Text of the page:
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Toshiba Gigabeat V30 MEV30K (30GB) review: Toshiba Gigabeat V30 MEV30K (30GB)

Toshiba Gigabeat V30 MEV30K (30GB)

James Kim

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5 min read

10/5/06 Editor's note: Toshiba has recently dropped the price of its Gigabeat V30 from $399.99 to $299.99. CNET purchased the reviewed unit for $399.99 as soon as it was available September 30.

6.7

Toshiba Gigabeat V30 MEV30K (30GB)

The Good

The Toshiba Gigabeat V offers audio, video, and photo playback in a slim and original form factor; PMC software is intuitive; solid processor performance; compatible with WMA Lossless; standard USB port; excellent audio quality; good battery life.

The Bad

The Toshiba Gigabeat V maxes out at 30GB; display is pixelated; thumb-stick controller not universally effective; cannot charge over USB; no FM radio or A/V recording; native video support limited to WMV.

The Bottom Line

Despite the Toshiba Gigabeat V30's excellent sound quality and rated battery life, there are better PVP choices.

In 2006, the supercompact Gigabeat S launched Toshiba into the MP3 player elite. The company, which is manufacturing the upcoming 30GB Microsoft Zune, has recently launched the Gigabeat V30, a 30GB Portable Media Center (PMC) device with a big screen and an original new look. As much as I appreciate the intuitive PMC interface as well as the healthy boost in battery life over that of the S, the V30 is disappointing overall. Its lack of A/V recording, a higher-capacity model, and FM radio, plus a subpar display, make the V a mediocre choice in a market full of excellent PVPs.

For the most part, the Gigabeat V30 (announced on September 1) has slipped under the radar thanks to the recent avalanche of new gadgets. Given our love of the S series, we were chomping at the bit to see what kind of true video player Toshiba could bring to a market stacked with good video players.

The V30's design is sleek but unusual. Constructed of a durable and slick plastic, the black and white device has a sloping back that ends in the right-handed grip. It measures 4.9 by 3.0 by 0.9 inches (0.7 inch at its thinnest point) and weighs 7.76 ounces, so it's definitely not the type of device you'd take jogging. Despite the odd shape, the V30 is comfortable in the hand and certainly pocketable. The boxy section of the back looks like it was designed to dock into another device for charging or A/V output. We're awaiting details from Toshiba's press corps.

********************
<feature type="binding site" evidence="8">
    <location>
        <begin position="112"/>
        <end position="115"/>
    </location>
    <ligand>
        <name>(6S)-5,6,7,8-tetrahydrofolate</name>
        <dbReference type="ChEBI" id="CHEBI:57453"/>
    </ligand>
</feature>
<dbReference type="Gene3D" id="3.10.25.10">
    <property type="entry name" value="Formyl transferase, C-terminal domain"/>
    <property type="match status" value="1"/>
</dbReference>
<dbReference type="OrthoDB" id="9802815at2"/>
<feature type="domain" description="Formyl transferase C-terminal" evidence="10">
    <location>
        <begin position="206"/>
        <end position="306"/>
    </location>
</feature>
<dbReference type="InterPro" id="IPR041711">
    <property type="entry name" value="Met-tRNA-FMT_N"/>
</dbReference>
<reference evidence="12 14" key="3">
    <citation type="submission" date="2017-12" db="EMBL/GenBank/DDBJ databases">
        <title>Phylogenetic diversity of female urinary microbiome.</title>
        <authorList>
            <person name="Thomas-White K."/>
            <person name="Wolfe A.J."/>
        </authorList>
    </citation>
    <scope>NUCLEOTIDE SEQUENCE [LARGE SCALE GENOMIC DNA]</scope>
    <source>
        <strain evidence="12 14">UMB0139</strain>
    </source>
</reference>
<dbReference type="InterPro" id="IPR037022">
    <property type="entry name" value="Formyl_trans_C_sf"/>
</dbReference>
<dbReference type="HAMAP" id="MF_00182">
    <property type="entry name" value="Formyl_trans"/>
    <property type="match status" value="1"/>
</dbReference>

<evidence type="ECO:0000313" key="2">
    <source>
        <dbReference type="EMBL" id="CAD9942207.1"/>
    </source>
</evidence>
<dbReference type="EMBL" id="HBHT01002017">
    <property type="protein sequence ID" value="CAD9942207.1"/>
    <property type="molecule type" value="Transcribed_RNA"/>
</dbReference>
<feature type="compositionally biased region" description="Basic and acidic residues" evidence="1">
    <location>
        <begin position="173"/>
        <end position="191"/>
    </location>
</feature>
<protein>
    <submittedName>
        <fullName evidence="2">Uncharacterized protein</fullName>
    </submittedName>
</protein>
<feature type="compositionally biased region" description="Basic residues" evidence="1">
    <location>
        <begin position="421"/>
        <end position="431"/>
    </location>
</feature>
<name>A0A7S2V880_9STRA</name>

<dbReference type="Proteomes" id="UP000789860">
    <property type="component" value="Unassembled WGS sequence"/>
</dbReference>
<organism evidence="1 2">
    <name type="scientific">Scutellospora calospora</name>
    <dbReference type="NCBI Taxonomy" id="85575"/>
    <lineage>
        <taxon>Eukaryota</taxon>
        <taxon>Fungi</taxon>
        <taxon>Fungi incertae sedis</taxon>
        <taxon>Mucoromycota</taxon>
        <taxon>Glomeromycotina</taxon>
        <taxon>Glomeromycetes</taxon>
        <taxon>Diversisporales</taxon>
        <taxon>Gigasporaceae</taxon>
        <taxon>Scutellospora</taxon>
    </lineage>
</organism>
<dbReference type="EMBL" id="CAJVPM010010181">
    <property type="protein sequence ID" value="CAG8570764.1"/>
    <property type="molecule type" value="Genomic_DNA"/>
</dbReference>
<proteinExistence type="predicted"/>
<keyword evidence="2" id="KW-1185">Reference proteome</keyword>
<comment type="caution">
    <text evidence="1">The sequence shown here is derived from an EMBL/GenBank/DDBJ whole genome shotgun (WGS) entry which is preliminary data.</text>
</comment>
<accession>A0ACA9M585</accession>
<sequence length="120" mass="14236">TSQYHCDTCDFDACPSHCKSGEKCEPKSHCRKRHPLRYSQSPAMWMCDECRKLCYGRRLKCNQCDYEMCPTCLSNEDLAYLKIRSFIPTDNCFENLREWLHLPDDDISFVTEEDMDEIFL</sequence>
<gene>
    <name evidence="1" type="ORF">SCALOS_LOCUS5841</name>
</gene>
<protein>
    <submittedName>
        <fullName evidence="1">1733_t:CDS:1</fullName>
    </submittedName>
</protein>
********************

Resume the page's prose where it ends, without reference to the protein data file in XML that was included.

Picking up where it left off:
Full screen vs. wide screen: the 30GB Toshiba Gigabeat V30 next to the 40GB Archos 504.

Featured on the front is the 3.5-inch backlit screen with a 4:3 aspect ratio and a resolution of 320x240. The display sits behind the glossy fingerprint-friendly plastic, so you'll get some reflections (and smudgies). Despite this, the display is bright and colorful, though I think it's too pixelated to match up with the better screens out there, such as those of the Creative Zen Vision:W and the Archos 604. Movies and photos look sweet...from about two feet away. Any closer, and you'll notice screen-door effects and a lack of the sharpness one would expect from the Gigabeat (the S's smaller screen was much sharper). While viewing angle and brightness are sufficient, the screen's graininess will definitely get to videophiles.

To the right of the screen are the main controllers--a good-looking thumb stick and the requisite Windows Start and Back buttons, plus dedicated volume controls below. This is a simple right-hand-centric design that's comfortable, though two-handed use is recommended. The V30's processor is superresponsive, and the Start button will always get you to the simple main menu. Paired with the PMC GUI (version 2.11), the overall interface would be a breeze to use if not for the thumb stick-- it's not tall enough to get precise control, and personally, I think it feels too spongy. Definitely try it out before you buy--you might like it.